Envoys stand together over climate issue

2022-05-25 10:09:29China Daily Editor : Li Yan ECNS App Download

China's special climate envoy, Xie Zhenhua, speaks at the World Economic Forum annual meeting in Davos, Switzerland on March 24, 2022. (Photo/Xinhua)

Beijing and Washington urge world to ditch the excuses about warming

China's special climate envoy, Xie Zhenhua, has said the world "cannot abandon" the Paris Agreement on climate change, and his United States counterpart, John Kerry, has said countries should not use the Russia-Ukraine conflict as an excuse to delay action on global warming.

Speaking at the World Economic Forum annual meeting in Davos, Switzerland on Tuesday, Xie urged all countries to work together and "walk the walk" on climate.

"We have to turn our pledges into concrete actions," said Xie, who represented China at the United Nations Climate Change Conference, or COP26, in Glasgow in November, when the rule book for the Paris Agreement was finalized and where countries agreed to lessen reliance on fossil fuels and reduce the use of coal.

Despite this progress, global carbon emissions increased by 6 percent and coal-generated power went up 9 percent in 2021, according to the International Energy Agency.

More recently, the Russia-Ukraine conflict has disrupted gas supply and prices, prompting several developed nations to explore new domestic fossil fuel projects in order to bolster energy security.

"In Davos, we are facing an even greater challenge than before," Xie said while participating in a panel discussion along with Kerry, who is the U.S.' special presidential envoy for climate.

Kerry said: "Now, Ukraine is being used as a lever, to make the argument that you've got to have this energy security, which you do have to have, nobody doubts that, but it's a headlong plunge to say it means we need to drill a lot more and pump a lot more and build out more infrastructure."

Xie and Kerry met more than a dozen times last year and were instrumental in finalizing the U.S.-China Joint Glasgow Declaration on Enhancing Climate Action in the 2020s, which was announced at COP26.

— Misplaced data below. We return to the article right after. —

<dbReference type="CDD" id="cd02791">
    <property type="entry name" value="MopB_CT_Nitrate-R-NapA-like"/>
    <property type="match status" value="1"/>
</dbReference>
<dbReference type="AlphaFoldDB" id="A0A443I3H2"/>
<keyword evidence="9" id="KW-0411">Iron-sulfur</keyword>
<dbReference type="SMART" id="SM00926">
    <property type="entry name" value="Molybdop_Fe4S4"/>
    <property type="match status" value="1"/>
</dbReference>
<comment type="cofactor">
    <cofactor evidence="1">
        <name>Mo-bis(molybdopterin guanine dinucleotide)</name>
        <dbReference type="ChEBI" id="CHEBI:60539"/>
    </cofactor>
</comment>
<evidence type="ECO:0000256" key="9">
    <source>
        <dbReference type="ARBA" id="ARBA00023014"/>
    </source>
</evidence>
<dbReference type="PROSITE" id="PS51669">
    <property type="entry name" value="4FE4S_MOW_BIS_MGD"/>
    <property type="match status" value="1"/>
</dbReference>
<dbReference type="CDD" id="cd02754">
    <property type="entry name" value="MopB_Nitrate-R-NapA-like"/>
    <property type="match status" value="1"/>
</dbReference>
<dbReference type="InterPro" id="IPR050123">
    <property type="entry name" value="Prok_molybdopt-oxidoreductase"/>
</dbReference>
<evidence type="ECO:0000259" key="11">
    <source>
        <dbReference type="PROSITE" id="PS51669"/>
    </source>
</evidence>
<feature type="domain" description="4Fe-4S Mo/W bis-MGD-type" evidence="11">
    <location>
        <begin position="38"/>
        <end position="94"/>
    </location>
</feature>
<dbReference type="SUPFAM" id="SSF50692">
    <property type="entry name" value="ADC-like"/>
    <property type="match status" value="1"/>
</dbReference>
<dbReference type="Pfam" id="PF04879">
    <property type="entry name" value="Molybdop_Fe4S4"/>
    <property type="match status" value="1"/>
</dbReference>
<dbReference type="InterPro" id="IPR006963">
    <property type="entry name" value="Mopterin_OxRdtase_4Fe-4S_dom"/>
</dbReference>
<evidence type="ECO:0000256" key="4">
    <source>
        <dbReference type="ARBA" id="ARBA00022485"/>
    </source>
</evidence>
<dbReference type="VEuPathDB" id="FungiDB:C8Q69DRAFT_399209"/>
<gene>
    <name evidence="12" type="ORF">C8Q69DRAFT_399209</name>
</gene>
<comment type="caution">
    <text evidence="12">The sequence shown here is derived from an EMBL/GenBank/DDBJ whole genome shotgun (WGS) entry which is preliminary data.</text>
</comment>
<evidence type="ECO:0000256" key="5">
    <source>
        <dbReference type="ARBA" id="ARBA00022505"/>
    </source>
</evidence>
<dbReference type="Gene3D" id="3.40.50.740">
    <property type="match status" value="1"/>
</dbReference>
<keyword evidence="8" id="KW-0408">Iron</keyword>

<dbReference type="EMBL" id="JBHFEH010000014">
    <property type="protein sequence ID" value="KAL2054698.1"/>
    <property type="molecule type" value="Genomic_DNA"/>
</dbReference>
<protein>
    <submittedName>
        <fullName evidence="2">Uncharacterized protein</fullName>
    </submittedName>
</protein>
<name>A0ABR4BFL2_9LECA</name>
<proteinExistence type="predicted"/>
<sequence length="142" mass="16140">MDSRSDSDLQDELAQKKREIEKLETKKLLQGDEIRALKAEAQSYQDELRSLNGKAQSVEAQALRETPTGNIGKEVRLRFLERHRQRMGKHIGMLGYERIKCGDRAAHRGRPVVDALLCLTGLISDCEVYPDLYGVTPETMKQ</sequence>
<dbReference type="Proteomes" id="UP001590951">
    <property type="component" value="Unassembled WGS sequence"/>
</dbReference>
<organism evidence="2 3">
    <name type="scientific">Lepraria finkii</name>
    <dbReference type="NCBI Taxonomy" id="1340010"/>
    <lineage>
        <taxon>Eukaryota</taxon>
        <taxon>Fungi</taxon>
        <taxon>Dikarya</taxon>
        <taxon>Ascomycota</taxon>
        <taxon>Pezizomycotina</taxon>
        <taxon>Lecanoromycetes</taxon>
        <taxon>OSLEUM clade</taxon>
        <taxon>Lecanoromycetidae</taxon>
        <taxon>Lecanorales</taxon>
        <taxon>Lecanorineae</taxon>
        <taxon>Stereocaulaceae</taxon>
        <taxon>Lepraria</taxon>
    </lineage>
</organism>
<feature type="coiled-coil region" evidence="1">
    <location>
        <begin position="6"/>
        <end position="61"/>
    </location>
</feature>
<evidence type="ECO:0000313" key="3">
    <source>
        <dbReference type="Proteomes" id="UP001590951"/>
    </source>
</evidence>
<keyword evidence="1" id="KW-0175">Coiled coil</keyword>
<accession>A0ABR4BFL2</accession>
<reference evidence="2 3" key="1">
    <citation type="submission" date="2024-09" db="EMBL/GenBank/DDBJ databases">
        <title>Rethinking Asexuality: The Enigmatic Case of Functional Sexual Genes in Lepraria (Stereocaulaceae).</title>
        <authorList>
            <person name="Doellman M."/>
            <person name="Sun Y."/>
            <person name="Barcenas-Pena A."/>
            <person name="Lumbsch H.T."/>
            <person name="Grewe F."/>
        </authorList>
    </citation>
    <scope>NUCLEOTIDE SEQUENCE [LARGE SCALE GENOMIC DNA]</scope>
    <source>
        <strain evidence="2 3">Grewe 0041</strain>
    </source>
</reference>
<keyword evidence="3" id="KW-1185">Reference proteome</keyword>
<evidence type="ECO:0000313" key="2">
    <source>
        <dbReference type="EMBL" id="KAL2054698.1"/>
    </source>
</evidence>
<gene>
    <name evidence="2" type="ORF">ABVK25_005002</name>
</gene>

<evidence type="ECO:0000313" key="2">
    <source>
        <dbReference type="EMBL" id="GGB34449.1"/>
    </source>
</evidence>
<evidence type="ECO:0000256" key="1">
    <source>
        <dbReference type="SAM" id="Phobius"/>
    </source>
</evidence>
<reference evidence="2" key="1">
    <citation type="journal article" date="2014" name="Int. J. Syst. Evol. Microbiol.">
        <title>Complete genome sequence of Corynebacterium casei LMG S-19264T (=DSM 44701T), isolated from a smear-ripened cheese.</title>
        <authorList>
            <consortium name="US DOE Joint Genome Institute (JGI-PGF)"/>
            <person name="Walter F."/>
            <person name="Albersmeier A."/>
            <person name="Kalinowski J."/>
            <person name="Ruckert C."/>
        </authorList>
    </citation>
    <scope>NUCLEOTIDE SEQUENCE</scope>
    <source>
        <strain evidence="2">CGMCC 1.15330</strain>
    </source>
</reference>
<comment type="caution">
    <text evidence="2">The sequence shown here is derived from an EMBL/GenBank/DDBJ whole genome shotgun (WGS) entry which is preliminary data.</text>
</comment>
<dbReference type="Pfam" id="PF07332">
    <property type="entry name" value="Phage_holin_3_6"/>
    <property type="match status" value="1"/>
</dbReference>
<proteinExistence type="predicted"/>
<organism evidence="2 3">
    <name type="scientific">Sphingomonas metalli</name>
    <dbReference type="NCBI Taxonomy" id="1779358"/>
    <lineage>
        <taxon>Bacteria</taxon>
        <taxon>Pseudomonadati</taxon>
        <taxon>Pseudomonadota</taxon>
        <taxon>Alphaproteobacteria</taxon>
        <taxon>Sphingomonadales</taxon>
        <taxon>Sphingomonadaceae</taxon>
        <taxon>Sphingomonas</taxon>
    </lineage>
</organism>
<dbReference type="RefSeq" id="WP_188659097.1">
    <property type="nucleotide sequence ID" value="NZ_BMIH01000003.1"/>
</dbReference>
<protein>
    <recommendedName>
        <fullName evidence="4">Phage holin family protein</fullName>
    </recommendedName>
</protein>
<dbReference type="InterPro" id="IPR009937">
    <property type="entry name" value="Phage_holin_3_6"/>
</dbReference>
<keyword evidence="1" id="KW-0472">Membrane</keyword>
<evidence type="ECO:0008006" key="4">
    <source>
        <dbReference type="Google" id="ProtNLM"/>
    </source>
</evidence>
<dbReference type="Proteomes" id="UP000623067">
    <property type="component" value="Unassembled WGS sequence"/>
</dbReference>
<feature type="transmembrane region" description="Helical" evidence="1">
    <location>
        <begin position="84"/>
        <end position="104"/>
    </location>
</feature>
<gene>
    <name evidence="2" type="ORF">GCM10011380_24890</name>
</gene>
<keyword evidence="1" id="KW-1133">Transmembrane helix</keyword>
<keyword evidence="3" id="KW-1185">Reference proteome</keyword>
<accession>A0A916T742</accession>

Xie said: "Kerry is my good friend, at COP26 we made a joint declaration, and what we will do now is turn this joint statement into action and cooperation between the U.S. and China."

Kerry said that, in Glasgow, collective pledges meant that 65 percent of global gross domestic product is now committed to keeping global warming to within 1.5 C this century.

"That means 35 percent did not join," Kerry said. "We need to move, accelerate, do more. Xie understands that and is committed to it."

Kerry said the U.S. "now has momentum" after it "lost four years "in the climate fight, which alluded to the previous administration's rejection of the Paris Agreement.

"The world stands on a precipice," Kerry said. "I am convinced that we will get to a low-carbon economy on this planet. I cannot tell you I am convinced we will get there in time."

Xie outlined a number of "proactive and concrete actions" that China has taken during the last few years to accelerate its green transition, including peaking carbon emissions by 2030 and achieving net-zero emissions by 2060.

Last year, China released the 1 N policy framework, which includes national directives for peaking emissions, and Xie said 37 sectors have announced measures to counter climate change.

Xie said the proportion of coal in the country's energy mix has dropped from 74 percent to 56 percent in recent years, and China will no longer build coal plants abroad. Xie added that China has now reversed forest loss and will plant 700 million new trees during the next decade.


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